Painter Etel Adnan’s Career Didn’t Take off until Her Eighties—Now She’s an Inspiration to Young Artists
Ninety-three-year-old Lebanese artist Etel Adnan’s lovely, simple compositions argue for the persistence of peaceful landscapes—despite whatever violence pervades the daily news. For over five decades, she’s made small-scale paintings of mountains, skies, and water, all rendered in interlocking color blocks. A solid circle often adorns the top of her canvases, representing a sun that shines benevolently on the hills and valleys below. The creamy hues, which she typically applies with a palette knife, further contribute to a sense of lush harmony. The work is easy on the eyes and spirit.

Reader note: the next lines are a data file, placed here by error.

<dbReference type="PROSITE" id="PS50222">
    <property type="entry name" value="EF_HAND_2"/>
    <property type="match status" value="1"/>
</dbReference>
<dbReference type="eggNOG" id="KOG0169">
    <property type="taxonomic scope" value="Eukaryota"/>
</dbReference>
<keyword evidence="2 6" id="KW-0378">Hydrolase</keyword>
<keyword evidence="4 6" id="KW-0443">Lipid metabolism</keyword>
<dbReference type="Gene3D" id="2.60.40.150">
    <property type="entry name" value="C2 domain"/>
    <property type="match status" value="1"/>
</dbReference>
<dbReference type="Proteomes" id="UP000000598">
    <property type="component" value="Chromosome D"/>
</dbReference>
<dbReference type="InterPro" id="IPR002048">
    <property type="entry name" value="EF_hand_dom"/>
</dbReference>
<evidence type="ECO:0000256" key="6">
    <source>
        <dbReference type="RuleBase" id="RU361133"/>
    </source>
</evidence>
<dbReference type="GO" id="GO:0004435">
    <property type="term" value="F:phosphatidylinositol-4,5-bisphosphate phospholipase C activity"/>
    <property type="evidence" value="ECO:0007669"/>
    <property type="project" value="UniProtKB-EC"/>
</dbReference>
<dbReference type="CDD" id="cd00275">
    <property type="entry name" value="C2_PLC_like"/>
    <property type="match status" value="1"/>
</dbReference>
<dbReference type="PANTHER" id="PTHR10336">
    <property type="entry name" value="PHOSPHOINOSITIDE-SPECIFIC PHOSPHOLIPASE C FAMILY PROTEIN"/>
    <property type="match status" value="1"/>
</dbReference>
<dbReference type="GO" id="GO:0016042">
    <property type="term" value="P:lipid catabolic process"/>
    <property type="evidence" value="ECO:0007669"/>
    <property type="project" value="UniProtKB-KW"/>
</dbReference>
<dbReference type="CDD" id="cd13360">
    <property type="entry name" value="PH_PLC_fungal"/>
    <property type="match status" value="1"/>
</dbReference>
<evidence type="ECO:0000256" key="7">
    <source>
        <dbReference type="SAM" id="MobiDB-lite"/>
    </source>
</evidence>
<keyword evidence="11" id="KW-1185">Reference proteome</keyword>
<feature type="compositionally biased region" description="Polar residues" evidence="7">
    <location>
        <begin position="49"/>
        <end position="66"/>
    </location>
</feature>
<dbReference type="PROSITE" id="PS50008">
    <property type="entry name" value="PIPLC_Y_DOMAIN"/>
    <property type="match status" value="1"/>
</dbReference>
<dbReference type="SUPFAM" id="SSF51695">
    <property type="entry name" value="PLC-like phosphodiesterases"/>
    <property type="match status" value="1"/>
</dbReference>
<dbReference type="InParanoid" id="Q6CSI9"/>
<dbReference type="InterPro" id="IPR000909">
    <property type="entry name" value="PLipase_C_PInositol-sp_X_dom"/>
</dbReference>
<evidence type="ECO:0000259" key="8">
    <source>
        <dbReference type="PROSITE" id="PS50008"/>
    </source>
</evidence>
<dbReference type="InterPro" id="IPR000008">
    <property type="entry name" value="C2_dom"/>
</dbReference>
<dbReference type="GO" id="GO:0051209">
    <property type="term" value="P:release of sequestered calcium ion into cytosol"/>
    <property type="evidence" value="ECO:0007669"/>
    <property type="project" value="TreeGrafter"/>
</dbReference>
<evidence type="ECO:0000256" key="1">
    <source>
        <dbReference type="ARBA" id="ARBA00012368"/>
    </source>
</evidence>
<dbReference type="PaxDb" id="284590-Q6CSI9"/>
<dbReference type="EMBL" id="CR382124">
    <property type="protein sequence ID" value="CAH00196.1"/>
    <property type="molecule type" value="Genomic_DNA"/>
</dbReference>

Adnan turned to Mount Tamalpais, not far from San Francisco, for inspiration. The mountain—sometimes rendered jagged, at other times rounder—appears in many of her paintings throughout the decades. She’s still painting it today, from memory now, instead of observation. It’s no longer just out her window: She’s settled into an itinerant Paris-Beirut-California lifestyle with her partner, sculptor O’Hanlon and her husband gave Adnan her first solo show in 1961, at a gallery they’d established in Mill Valley, California. Exhibitions at small venues continued throughout the decade, mostly around the region. Mary Sabbatino, vice president and director of Galerie Lelong & Co. (one of Adnan’s New York galleries), describes the artist’s work from this period as “brushier,” though on the same small scale as her later work. Adnan was also making hand-woven tapestries, always expanding her practice into different media while keeping her themes and her colorful, abstract approach consistent.